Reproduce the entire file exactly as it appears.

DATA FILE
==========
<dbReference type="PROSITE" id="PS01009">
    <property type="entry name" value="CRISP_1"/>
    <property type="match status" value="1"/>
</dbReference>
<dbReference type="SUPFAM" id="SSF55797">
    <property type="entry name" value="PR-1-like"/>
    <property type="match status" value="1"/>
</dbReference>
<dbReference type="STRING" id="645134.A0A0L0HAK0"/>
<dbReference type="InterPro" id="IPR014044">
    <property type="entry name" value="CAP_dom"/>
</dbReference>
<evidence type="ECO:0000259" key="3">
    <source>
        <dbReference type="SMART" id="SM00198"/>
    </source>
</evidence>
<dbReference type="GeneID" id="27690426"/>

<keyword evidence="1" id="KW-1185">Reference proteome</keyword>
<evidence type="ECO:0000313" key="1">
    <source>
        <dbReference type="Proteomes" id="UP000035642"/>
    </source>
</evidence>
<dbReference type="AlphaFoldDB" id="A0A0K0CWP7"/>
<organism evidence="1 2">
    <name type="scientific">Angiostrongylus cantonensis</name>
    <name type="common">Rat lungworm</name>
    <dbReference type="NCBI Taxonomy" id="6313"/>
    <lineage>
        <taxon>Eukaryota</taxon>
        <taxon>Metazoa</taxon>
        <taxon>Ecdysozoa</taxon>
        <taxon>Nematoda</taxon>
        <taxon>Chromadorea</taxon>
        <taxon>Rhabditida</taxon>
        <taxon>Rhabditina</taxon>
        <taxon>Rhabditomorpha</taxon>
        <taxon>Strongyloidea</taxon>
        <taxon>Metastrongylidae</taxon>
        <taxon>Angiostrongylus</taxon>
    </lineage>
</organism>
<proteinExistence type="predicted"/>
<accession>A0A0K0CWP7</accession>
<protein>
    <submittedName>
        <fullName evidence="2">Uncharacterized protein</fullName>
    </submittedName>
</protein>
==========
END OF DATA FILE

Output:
<dbReference type="PROSITE" id="PS01009">
    <property type="entry name" value="CRISP_1"/>
    <property type="match status" value="1"/>
</dbReference>
<dbReference type="SUPFAM" id="SSF55797">
    <property type="entry name" value="PR-1-like"/>
    <property type="match status" value="1"/>
</dbReference>
<dbReference type="STRING" id="645134.A0A0L0HAK0"/>
<dbReference type="InterPro" id="IPR014044">
    <property type="entry name" value="CAP_dom"/>
</dbReference>
<evidence type="ECO:0000259" key="3">
    <source>
        <dbReference type="SMART" id="SM00198"/>
    </source>
</evidence>
<dbReference type="GeneID" id="27690426"/>

<keyword evidence="1" id="KW-1185">Reference proteome</keyword>
<evidence type="ECO:0000313" key="1">
    <source>
        <dbReference type="Proteomes" id="UP000035642"/>
    </source>
</evidence>
<dbReference type="AlphaFoldDB" id="A0A0K0CWP7"/>
<organism evidence="1 2">
    <name type="scientific">Angiostrongylus cantonensis</name>
    <name type="common">Rat lungworm</name>
    <dbReference type="NCBI Taxonomy" id="6313"/>
    <lineage>
        <taxon>Eukaryota</taxon>
        <taxon>Metazoa</taxon>
        <taxon>Ecdysozoa</taxon>
        <taxon>Nematoda</taxon>
        <taxon>Chromadorea</taxon>
        <taxon>Rhabditida</taxon>
        <taxon>Rhabditina</taxon>
        <taxon>Rhabditomorpha</taxon>
        <taxon>Strongyloidea</taxon>
        <taxon>Metastrongylidae</taxon>
        <taxon>Angiostrongylus</taxon>
    </lineage>
</organism>
<proteinExistence type="predicted"/>
<accession>A0A0K0CWP7</accession>
<protein>
    <submittedName>
        <fullName evidence="2">Uncharacterized protein</fullName>
    </submittedName>
</protein>